On the Roots of Strangeness, Queerness, and Difference

Image from In This Moment’s Half God Half Devil Tour, Taken by Donovan Cleckley on May 2, 2017 at Iron City in Birmingham, Alabama

When considering the idea of “strangeness,” I think people develop and construct roles of insiders and roles of outsiders that allow them to label not only themselves, but also other people. People oftentimes emphasize “other.” Reading Gregory Freidin’s blog post (“On the Roots of Strangeness”), I find it interesting that he discusses Georg Simmel’s explanation of modernity in the form of a presented social dichotomy of “owners of soil” and “strangers, who came yesterday and stayed tomorrow.” This presented dichotomy represents being one of the familiar insiders versus being one of the strange outsiders. People imagine the existence of their particular communities by creating symbolic boundaries. These symbolic boundaries observe the qualities, traits, appearances, mannerisms, languages, beliefs, and/or other elements that function as some indicator separating the familiar from the strange. “Owners of soil” implies inclusion while “strangers, who came yesterday and stayed tomorrow” implies exclusion, representing the difference between the familiar and the strange when contrasting in social environments.

Adding briefly to the discussion of “strangeness,” I think the concept of “difference” plays a role in the way human beings perceive the familiar in contrast to the strange. Strangeness oftentimes seems grounded in creating barriers, fences, and walls (physically and nonphysically) separating familiarity from certain people, beliefs, customs, and behaviors labeled deviant or abnormal, anything existing outside of the practiced norms within the set boundaries of a given social group. In “Age, Race, Class, and Sex: Women Redefining Difference,” from Sister Outsider (1984), Audre Lorde writes, “Too often, we pour the energy needed for recognizing and exploring difference into pretending those differences are insurmountable barriers, or that they do not exist at all” (115). Again, considering symbolic boundaries, Lorde emphasizes the seemingly “strange” ways people use “differences” to create absolute barriers, fences, and walls separating the “owners of soil,” the insiders, from the “strangers, who came yesterday and stayed tomorrow,” the outsiders.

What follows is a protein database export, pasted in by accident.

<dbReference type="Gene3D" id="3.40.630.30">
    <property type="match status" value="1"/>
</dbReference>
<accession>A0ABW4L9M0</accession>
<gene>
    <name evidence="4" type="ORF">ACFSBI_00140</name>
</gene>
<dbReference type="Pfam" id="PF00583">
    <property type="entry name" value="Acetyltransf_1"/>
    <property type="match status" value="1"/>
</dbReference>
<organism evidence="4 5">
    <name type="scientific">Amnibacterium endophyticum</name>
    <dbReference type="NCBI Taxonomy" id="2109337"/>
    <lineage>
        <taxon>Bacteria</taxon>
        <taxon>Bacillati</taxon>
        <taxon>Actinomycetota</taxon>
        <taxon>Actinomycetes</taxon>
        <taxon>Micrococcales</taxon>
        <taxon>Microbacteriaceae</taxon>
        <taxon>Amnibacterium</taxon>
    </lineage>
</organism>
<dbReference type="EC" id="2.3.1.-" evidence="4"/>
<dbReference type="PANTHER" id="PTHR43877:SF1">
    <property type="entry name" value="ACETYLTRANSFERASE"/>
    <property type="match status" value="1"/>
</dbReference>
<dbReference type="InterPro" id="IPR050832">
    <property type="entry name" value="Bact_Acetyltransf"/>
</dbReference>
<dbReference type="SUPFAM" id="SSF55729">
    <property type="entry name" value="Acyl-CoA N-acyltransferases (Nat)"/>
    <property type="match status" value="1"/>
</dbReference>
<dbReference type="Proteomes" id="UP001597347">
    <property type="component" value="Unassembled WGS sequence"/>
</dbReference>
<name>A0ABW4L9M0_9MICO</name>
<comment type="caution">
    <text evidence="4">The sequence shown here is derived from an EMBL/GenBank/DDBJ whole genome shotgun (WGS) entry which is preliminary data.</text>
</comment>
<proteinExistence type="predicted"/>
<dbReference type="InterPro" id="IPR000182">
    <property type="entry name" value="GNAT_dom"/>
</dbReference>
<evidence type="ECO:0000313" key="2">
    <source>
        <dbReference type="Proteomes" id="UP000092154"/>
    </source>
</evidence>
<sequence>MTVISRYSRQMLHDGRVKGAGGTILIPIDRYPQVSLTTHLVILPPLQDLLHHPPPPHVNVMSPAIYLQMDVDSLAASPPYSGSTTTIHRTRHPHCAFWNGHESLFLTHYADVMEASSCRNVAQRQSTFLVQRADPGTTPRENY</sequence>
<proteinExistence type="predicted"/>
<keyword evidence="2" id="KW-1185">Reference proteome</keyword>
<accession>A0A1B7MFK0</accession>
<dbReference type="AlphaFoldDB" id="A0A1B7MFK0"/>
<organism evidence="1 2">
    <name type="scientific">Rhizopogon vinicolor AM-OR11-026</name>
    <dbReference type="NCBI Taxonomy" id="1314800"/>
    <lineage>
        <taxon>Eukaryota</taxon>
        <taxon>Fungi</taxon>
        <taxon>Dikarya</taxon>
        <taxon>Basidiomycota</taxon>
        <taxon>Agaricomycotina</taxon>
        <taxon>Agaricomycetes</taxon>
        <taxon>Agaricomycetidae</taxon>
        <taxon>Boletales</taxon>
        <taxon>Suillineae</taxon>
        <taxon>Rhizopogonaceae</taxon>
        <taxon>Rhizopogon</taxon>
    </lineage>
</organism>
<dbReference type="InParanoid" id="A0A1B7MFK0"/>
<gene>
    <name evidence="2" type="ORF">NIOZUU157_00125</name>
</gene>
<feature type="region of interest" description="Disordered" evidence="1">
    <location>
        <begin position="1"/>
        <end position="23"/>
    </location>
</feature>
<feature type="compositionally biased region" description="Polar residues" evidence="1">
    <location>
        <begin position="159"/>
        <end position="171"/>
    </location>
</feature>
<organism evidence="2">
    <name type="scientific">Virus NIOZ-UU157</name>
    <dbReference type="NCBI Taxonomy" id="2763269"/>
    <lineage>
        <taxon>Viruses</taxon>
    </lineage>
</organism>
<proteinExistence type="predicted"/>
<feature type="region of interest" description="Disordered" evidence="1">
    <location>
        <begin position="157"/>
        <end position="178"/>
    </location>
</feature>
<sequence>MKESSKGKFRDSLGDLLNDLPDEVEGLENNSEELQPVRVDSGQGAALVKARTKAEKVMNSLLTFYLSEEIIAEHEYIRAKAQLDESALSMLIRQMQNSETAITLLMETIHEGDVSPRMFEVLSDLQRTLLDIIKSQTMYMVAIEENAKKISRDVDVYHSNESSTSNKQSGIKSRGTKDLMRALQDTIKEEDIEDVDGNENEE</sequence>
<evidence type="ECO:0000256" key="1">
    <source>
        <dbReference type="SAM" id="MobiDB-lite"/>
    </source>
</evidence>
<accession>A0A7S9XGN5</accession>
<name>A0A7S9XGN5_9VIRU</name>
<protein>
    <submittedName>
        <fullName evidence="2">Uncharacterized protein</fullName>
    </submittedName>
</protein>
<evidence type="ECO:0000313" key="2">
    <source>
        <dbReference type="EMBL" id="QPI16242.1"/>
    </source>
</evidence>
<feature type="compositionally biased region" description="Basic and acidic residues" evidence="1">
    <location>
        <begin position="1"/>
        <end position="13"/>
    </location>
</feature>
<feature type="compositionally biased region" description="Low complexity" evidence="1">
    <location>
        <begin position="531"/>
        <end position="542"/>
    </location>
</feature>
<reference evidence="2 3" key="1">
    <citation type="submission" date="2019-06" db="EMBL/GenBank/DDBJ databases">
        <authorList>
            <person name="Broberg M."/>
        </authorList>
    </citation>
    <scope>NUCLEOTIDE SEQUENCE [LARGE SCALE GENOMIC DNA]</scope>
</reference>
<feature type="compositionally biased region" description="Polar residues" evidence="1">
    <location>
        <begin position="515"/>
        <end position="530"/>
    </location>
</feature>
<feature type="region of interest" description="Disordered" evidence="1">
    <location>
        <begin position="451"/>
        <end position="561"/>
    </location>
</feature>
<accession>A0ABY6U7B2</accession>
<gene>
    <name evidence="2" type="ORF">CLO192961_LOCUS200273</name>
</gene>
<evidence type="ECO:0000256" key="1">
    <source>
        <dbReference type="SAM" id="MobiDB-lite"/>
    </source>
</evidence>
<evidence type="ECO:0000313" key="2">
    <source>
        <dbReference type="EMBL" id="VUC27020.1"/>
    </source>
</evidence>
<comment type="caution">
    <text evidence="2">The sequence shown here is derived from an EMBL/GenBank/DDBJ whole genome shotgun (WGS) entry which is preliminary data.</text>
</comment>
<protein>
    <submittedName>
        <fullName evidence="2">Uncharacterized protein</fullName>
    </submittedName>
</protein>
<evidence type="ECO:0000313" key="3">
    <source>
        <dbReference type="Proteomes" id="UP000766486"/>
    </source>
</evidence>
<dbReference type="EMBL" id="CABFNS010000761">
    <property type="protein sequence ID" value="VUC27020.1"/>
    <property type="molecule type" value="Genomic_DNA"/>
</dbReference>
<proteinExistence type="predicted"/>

With making strange comes the idea that some people are queerer than other people, and this queerness so often erupts from differences in terms of gender and sexuality that affect how people are perceived and framed by other people.